04-01-2020  10:24 am   •   PDX Weather    •   SEA weather  
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Inslee: Washington Needs More Coronavirus Test Supplies

The governor suggested the shutdown of most businesses and extreme social distancing would likely have to be extended to fight the disease

Trump Approves Major Disaster Declaration for Oregon

Gov. Brown praised the declaration, but says we still have significant requests pending, "first and foremost Oregon's request for more personal protective equipment from the national stockpile"

Vote by May 19: Oregon’s Primary Election Continues as Planned

Oregon’s vote-by-mail system keeps May Primary on schedule

A Black Woman Is Leading The Charge To Create A Vaccine For The Coronavirus

Dr. Kizzmekia Corbett and her team have begun running the first human trials of the vaccine in Seattle


Oregon Medicaid Program Gains Flexibility to Better Serve Low-income Oregonians During Pandemic

Nearly one in four Oregonians currently receives health coverage through OHP. ...

Washington Elementary School Offers Food-Bearing Container Gardens During Meal Distribution

Large pots with food-bearing plants will be available for families to take home on Wednesday, April 1, from Catlin Elementary in...

Waterfront Blues Festival Cancelled for 2020

Organizers say the decision to cancel the popular festival was not taken lightly ...

NAACP Calls COVID-19 Stimulus Package a Necessary Step, but Calls Upon Congress to Do More

The NAACP says in providing future relief, Congress must prioritize people first, not corporations ...

CARES Act Must Prioritize Nation’s Most Vulnerable Communities

The Lawyers’ Committee for Civil Rights Under Law says the new bill puts the interests of corporations above the burdens faced by...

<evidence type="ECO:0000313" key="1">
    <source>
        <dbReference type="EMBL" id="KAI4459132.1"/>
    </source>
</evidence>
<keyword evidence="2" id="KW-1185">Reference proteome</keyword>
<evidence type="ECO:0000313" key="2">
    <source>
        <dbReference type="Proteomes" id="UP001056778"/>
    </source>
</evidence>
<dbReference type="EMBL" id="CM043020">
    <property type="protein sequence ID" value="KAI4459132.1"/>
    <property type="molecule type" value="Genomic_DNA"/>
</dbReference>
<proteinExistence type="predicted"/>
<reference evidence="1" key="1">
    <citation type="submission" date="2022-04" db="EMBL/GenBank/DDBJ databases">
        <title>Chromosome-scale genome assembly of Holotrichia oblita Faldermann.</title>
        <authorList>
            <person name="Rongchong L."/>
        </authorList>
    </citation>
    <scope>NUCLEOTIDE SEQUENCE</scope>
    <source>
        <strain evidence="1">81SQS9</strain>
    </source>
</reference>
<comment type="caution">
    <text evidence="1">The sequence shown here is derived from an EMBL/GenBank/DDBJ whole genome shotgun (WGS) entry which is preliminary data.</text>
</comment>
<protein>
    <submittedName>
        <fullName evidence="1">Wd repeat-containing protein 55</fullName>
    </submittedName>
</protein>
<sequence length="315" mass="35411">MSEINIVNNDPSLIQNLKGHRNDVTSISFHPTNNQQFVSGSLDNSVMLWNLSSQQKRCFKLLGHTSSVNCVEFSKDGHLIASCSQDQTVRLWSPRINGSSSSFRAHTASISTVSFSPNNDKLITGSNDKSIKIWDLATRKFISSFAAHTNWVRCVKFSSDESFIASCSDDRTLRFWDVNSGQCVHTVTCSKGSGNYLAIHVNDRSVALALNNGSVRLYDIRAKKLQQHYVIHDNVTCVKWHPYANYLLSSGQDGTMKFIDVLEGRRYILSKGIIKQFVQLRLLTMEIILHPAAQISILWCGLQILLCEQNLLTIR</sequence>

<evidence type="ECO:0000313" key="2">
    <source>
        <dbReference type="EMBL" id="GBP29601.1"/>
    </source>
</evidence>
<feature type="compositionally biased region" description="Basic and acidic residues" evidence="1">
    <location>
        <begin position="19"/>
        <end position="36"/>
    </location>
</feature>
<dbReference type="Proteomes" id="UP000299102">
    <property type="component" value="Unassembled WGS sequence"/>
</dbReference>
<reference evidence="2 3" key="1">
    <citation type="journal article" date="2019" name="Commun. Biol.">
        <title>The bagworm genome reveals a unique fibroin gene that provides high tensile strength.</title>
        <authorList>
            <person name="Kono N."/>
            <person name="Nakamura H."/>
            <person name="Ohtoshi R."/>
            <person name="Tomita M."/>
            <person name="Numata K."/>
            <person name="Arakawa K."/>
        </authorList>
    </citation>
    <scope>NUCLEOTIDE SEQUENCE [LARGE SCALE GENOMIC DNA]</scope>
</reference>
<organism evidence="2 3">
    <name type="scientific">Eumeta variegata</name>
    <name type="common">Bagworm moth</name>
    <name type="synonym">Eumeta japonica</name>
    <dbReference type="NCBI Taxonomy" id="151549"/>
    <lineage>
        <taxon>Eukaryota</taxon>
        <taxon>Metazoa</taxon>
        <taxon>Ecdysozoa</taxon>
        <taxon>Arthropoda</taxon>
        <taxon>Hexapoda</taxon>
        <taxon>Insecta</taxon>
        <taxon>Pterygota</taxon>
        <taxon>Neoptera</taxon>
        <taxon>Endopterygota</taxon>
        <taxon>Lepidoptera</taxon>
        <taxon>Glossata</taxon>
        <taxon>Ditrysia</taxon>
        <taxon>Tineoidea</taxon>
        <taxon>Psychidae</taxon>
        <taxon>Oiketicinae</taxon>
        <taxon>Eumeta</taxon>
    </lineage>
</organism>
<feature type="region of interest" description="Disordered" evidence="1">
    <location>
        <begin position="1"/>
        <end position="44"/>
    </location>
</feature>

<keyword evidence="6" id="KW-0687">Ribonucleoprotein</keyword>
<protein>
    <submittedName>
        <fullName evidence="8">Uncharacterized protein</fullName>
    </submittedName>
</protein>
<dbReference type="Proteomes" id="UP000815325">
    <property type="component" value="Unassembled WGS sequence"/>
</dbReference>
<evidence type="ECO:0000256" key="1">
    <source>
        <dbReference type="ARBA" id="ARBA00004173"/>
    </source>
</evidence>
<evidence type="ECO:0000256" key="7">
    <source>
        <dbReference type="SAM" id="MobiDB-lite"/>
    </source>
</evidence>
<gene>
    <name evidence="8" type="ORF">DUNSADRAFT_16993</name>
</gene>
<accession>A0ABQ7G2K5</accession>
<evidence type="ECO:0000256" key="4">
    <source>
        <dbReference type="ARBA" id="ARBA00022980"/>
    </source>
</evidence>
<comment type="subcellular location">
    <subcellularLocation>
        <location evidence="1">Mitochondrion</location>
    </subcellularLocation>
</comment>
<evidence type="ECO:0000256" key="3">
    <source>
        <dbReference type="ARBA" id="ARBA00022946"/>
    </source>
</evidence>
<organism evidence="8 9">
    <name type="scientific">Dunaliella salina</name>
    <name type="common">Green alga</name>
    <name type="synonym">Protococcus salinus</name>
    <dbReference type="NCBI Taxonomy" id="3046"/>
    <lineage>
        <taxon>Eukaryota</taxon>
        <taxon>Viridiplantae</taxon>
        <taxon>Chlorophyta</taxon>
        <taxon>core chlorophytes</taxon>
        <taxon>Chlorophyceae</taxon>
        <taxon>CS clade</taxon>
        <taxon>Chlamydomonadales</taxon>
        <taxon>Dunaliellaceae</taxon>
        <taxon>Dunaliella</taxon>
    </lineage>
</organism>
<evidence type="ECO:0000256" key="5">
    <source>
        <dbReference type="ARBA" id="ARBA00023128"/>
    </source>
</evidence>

Closed computer chip factory sells for .3 million

EUGENE, Ore. (AP) — A long-shuttered computer chip factory in Eugene has sold at auction for .3 million, but it’s not clear what the new owner plans to do with the site.Hynix spent jumi.5 billion to build and equip the 1.2-million-square-foot factory, which opened in 1998. It closed...

Rural areas fear spread of virus as more hospitals close

CARROLLTON, Ala. (AP) — As the coronavirus spread across the United States, workers at the lone hospital in one Alabama county turned off beeping monitors for good and padlocked the doors, making it one of the latest in a string of nearly 200 rural hospitals to close nationwide.Now Joe...

The Latest: 2 Madison Square Garden boxing cards called off

The Latest on the coronavirus outbreak's affect on sports around the globe (all times EDT):10 p.m.Two boxing cards at Madison Square Garden have been called off because of the coronavirus outbreak.A few hours after announcing the fights would proceed without crowds, promoter Bob Arum said Thursday...

Former AD, All-American center Dick Tamburo dies at 90

EAST LANSING, Mich. (AP) — Dick Tamburo, an athletic director at three major schools and an All-American center at Michigan State, has died. He was 90.Michigan State announced that Tamburo died Monday.A native of New Kensington, Pennsylvania, Tamburo served as the athletic director at Texas...


The ACA Has Never Been More Critical

Today I'm honoring the 10th anniversary of the Affordable Care Act being signed into law. ...

NAACP/Black Community: A Model for Resiliency

As America enters perhaps the most uncertain period in modern history, we will all be tested in new and unpredictable ways. ...

What the Government Can Do Now to Lessen the Impact of COVID-19

Dr. Roger Stark says during this pandemic the administration must give states more flexibility ...

The Homelessness Crisis – We Are Better Than This